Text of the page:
Originally Posted by Complete Handbook Of Pro Hockey 1975-76
Fierce little competitor with a colorful flare…
Originally Posted by Complete Handbook Of Pro Hockey 1976-77
appeared in more games than any other goalie in the league last season… though he is small, he is very durable and extremely agile… always cheerful and eager to help out… has all-star potential.
Originally Posted by Complete Handbook Of Pro Hockey 1977-78
one of the WHA’s most colorful goaltenders… wheh he leads the Nordiques onto the ice, he races to the net… and when the teams change ends he tears down the ice to his new goal, passing the other goaltender before he’s as far as the first blueline…
Originally Posted by Complete Handbook Of Pro Hockey 1978-79
popular among Quebec fans who remember his starring role in the 1977 Avco cup… very colorful performer… likes pressure.
Originally Posted by Complete Handbook Of Pro Hockey 1981-82
small but extremely quick and a good technician… was all-star goalie in Central League in 1979-80 with Islanders’ farm team… admits that he’s a trifle overweight but claims that his wife likes him that way.
Originally Posted by Complete Handbook Of Pro Hockey 1982-83
the star of the Canucks’ 1982 playoff success… superb goaltending anchored team’s advance to the finals… one of the NHL’s best during the season… compensates for small stature with strong technique and extraordinary reflexes and catching hand… laid back approach means he’s not bothered by a bad goal or a bad game
Originally Posted by Complete Handbook Of Pro Hockey 1983-84
rescued off NHL scrap heap in 1980… has been one of the NHL’s best since then… was exceptional in Canucks’ advance to cup final in 1982…
Originally Posted by Complete Handbook Of Pro Hockey 1984-85
one of the great bargains in NHL history… his career was dead-ending in NYI organization in 1980 when Canucks acquired him as net insurance for exchange of 5th rounders… since then, has been one of NHL’s best goalies
Originally Posted by Complete Handbook Of Pro Hockey 1985-86
Little Richard but often plays like King Richard… played well under adverse conditions for defensively weak team last season… seldom received much support from team with vulnerable defense and forwards who did not excel as backcheckers… master of making the seemingly impossible save… overcame serious injuries that could have ended his goaltending career… quickness is his strongest asset as a goalie…
Originally Posted by Complete Handbook Of Pro Hockey 1986-87
King Richard in Lotusland… bounced back impressively to win rave notices… NHL’s busiest goaltender in 1985-86
Originally Posted by Complete Handbook Of Pro Hockey 1987-88
a veritable institution in Vancouver… No. 1 on the coast for the last 7 seasons… only two active NHLers are older than him… a workhorse who has averaged 50 starts and 3000 minutes per season…
Originally Posted by Hockey Scouting Report 1987-88
Brodeur does everything well and he does nothing well. In other words, while he has no standout features to his goaltending, he is adept at all facets. He’s an excellent reflex goaltender who also does a fine job of playing the angles to cut down the shooter’s chances. Brodeur skates well, moving in and out of the net and around his crease with authority, but he does not usually roam from the net to handle the puck, preferring to leave it for his defensemen. He holds his posts well in action around the net. He is a little scrambly balance-wise, and that’s one reason he looks so acrobatic. That small lack of balance is why he is sometimes slow to regain his feet after going to the ice.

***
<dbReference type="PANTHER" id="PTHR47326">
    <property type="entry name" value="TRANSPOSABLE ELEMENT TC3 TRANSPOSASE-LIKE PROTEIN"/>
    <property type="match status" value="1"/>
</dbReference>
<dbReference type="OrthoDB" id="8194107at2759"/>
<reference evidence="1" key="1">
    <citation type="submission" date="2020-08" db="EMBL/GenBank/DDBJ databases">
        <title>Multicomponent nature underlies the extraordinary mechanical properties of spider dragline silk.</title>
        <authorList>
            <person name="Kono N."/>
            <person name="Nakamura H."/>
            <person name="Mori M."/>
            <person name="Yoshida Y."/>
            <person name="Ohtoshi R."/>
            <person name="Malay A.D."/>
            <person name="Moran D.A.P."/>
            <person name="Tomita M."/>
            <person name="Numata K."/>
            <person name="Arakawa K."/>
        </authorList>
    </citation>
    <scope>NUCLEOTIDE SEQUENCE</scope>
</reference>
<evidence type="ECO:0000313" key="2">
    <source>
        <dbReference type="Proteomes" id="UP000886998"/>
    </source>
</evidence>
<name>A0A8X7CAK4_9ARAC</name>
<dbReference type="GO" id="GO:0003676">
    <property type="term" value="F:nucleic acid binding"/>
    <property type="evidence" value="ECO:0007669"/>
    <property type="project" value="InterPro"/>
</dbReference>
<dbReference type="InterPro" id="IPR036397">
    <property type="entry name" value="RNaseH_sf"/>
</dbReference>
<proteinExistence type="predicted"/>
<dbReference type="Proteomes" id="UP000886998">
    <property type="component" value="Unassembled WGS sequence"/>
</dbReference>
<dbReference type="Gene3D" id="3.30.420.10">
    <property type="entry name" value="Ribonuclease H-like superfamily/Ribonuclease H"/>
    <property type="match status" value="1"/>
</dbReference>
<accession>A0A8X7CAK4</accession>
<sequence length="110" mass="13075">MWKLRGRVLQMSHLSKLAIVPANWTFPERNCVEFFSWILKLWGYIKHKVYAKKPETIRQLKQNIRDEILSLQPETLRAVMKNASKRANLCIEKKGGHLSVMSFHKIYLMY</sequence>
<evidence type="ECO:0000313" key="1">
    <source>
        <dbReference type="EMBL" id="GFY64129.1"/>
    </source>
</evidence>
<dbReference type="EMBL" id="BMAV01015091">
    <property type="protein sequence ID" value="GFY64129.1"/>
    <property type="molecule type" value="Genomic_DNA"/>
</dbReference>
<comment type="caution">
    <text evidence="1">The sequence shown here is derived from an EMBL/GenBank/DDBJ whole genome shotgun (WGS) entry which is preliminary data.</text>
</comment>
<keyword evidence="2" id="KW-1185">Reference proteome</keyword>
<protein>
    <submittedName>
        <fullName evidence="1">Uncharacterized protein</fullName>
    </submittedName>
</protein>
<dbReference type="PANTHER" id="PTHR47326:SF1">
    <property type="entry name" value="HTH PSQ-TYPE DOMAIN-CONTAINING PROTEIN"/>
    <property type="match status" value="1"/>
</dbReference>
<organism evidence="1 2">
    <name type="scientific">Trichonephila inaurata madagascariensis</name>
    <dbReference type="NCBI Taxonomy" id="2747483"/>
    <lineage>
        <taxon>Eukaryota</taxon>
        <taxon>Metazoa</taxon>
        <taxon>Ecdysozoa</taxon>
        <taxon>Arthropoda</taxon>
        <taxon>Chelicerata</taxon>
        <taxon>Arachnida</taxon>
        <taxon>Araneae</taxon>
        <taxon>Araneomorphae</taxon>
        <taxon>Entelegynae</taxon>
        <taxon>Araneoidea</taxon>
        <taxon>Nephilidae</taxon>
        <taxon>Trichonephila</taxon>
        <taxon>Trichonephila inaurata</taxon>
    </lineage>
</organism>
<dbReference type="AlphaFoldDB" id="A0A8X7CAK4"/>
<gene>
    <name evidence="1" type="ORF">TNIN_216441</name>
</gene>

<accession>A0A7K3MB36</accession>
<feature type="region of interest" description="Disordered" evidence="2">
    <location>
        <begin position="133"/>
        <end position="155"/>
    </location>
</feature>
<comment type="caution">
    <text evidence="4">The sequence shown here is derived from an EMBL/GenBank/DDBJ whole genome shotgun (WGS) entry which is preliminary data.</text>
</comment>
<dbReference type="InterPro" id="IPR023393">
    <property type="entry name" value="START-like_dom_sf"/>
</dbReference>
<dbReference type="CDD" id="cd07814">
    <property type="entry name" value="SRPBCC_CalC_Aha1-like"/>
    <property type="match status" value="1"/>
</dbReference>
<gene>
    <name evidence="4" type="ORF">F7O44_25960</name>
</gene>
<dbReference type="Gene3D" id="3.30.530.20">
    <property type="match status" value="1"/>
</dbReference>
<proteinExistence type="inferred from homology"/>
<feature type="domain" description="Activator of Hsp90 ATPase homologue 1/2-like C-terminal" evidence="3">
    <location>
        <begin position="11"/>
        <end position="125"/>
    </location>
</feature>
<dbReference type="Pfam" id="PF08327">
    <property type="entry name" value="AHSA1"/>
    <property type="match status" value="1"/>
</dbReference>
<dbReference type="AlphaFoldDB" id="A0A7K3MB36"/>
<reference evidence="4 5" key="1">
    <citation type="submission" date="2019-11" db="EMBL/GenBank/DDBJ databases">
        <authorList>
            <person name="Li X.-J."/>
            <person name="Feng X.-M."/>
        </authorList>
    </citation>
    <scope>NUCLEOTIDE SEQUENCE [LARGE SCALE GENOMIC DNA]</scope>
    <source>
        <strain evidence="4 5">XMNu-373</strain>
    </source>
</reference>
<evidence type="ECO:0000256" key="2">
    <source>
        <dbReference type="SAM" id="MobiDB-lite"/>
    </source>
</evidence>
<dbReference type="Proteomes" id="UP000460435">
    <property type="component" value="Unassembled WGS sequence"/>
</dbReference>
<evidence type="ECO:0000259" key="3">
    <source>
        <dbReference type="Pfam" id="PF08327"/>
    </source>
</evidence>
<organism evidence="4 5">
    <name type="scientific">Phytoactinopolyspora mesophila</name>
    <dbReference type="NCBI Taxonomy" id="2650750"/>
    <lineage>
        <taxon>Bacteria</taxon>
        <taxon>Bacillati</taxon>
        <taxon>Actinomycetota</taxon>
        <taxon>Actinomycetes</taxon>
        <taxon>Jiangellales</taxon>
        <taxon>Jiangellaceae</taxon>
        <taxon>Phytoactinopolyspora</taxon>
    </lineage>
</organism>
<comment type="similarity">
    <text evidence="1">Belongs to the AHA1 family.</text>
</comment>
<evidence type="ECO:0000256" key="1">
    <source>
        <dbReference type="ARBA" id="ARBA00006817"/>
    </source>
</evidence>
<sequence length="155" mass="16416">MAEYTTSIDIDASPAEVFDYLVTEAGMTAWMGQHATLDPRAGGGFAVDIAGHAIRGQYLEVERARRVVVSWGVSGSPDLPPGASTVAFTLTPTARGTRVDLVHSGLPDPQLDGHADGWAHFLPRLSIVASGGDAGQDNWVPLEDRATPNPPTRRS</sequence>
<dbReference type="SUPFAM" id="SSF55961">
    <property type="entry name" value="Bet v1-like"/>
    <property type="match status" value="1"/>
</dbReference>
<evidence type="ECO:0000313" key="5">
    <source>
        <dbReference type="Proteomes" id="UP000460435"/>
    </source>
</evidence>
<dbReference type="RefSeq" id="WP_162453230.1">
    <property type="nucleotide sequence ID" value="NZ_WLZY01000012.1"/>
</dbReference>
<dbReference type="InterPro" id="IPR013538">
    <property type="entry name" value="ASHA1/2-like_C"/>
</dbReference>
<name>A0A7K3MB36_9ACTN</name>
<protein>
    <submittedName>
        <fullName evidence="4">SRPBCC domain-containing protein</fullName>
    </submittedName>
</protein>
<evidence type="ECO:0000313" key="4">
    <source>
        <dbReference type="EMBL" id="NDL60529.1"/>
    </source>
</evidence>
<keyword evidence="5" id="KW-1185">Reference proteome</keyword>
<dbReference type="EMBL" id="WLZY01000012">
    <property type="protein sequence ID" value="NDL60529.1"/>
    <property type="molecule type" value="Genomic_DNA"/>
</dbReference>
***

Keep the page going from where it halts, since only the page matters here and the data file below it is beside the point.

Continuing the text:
Brodeur is quick with his hands and feet and is also very flexible, able to get at that difficult shot with the toe of his skate or the tip of his glove, even when seeming to move in the opposite direction. He has a good glove hand and is fairly strong on his left side, but he has a tendency to be weak below the waist on his stick side. Richard also indicates a susceptibility up high, as evidenced by the times he gets hit in the head. Usually though, he sees the puck very well, making him strong on screen shots, and his quickness will get him to pucks that are deflected or otherwise redirected. He communicates well with his defensemen, and that’s important because Vancouver’s defensemen need a lot of help.

Brodeur is very tough and, with Vancouver allowing so many chances per game, he has to be. Brodeur has the ability to make the big save and can maintain his concentration through most circumstances. He is very rarely rattled by bad goals or games, able to bear down immediately and worry about the next goal, rather than the last one. He has good anticipation skills and they readily complement his quickness, making him difficult to beat from in close. Still, every once in a while, he’ll get caught off guard in his concentration. But that is definitely the exception to the rule. Because of the amount of shots he’s absorbed over his career, Brodeur – though only 35 - has a body 10 years older than that. He’s recognized that, and does off-ice work to maintain his conditioning. That indicates dedication. His work habits and day in-day out desire make Brodeur a leader for Vancouver.
Originally Posted by Hockey Scouting Report 1988-89
Brodeur has faced a lot of shots in his life, but his sterling performance against the Caadiens in the Adams Division semifinals shows he’s ready, willing and able to face a lot more. He might find himself jockeying for a job this year, but if Hartford had another goalie ready for the NHL they wouldn’t have had to trade for Brodeur. Richard should do well playing for a team that – finally – plays defense in front of him.